Assisting Clients Across California Since 1993

Agricultural workers and the risk of pesticide exposure

California’s agricultural workers do more than just plant and harvest crops. They also help nurture crops by tending closely to them and using chemicals such as pesticides to keep them safe from vermin.

But pesticides are extremely toxic, not just to insects but to humans as well. Anyone working in the agriculture industry is potentially vulnerable to pesticides and their dangerous health risks.

How do agricultural workers get exposed to pesticides?

Because of their work in handling and spraying pesticides, agricultural workers are at higher risk of chemical exposure. The following activities raise the risks of exposure:

  • Preparing pesticides for use, such as loading the chemical into application equipment or mixing a concentrate with water.
  • Applying pesticides in places like farms and greenhouses.
  • Entering an area where pesticides were applied to perform tasks such as picking crops.

Because pesticides are such an integral part of the agricultural process, workers can’t easily avoid exposure to the chemicals. Long-term exposure can lead to serious health issues.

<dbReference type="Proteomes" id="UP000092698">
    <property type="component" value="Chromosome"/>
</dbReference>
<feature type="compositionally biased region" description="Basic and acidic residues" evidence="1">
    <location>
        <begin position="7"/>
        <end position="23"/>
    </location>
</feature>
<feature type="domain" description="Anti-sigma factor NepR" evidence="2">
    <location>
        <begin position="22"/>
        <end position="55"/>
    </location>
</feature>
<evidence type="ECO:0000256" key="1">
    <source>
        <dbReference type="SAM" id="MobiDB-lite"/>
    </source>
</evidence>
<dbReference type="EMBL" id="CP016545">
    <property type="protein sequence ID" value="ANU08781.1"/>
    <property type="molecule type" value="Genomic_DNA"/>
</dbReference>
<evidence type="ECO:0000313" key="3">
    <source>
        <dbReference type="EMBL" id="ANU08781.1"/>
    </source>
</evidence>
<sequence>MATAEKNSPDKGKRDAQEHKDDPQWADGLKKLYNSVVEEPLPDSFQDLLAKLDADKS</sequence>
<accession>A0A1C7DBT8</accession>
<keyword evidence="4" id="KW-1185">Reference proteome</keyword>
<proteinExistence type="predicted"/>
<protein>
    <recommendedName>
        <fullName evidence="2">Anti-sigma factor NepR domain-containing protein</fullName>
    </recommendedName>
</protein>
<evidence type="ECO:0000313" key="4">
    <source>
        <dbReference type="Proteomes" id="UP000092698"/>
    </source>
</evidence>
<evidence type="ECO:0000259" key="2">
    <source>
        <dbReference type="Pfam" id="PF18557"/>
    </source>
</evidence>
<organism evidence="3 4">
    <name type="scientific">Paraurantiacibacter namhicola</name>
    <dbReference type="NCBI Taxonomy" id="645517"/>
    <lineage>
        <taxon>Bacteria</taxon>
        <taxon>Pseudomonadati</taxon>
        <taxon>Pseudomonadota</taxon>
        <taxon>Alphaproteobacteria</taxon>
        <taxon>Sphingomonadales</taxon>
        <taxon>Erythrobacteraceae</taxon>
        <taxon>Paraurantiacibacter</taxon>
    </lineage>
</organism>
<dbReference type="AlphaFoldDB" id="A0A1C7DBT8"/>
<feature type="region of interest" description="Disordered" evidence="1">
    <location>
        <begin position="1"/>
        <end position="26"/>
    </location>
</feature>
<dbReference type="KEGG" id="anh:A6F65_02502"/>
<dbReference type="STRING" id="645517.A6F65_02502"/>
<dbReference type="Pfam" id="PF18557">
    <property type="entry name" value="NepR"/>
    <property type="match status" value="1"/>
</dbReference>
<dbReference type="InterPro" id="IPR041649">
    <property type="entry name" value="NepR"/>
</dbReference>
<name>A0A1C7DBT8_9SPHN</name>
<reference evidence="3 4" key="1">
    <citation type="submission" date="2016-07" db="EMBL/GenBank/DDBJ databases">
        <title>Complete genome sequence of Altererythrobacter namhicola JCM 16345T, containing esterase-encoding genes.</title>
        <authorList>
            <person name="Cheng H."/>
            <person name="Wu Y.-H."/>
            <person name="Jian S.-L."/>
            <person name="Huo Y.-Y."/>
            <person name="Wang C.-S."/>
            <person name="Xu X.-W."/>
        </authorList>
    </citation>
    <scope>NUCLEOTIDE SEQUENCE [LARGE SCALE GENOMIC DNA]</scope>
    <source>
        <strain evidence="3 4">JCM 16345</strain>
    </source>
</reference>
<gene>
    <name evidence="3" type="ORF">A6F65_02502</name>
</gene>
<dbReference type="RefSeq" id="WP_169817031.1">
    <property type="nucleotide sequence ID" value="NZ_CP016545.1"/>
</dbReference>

The health problems caused by pesticides

Pesticides can cause both short-term acute effects and chronic adverse effects.

Some acute effects that could plague agriculture workers include:

  • Blisters
  • Blindness
  • Diarrhea
  • Dizziness
  • Rashes
  • Stinging eyes

More toxic pesticides can cause the following chronic effects:

  • Birth defects
  • Cancer
  • Disruption of the endocrine system
  • Harm to the reproductive organs

An agricultural worker experiencing any of these symptoms may want to file a workers’ comp claim.

Workers’ comp for affected workers

California’s workers’ compensation system can help workers suffering from illnesses related to pesticide exposure. Workers’ comp can provide benefits for medical treatment, temporary or permanent disability and even supplemental job displacement.

As helpful as workers’ comp is, there’s no guarantee that a worker’s employer would approve their claim to an illness. An employer might also refuse to pay full benefits for a worker’s illness. If this happens to you, remember that a legal professional may be able to help you appeal a denied claim or a stop to benefits payments.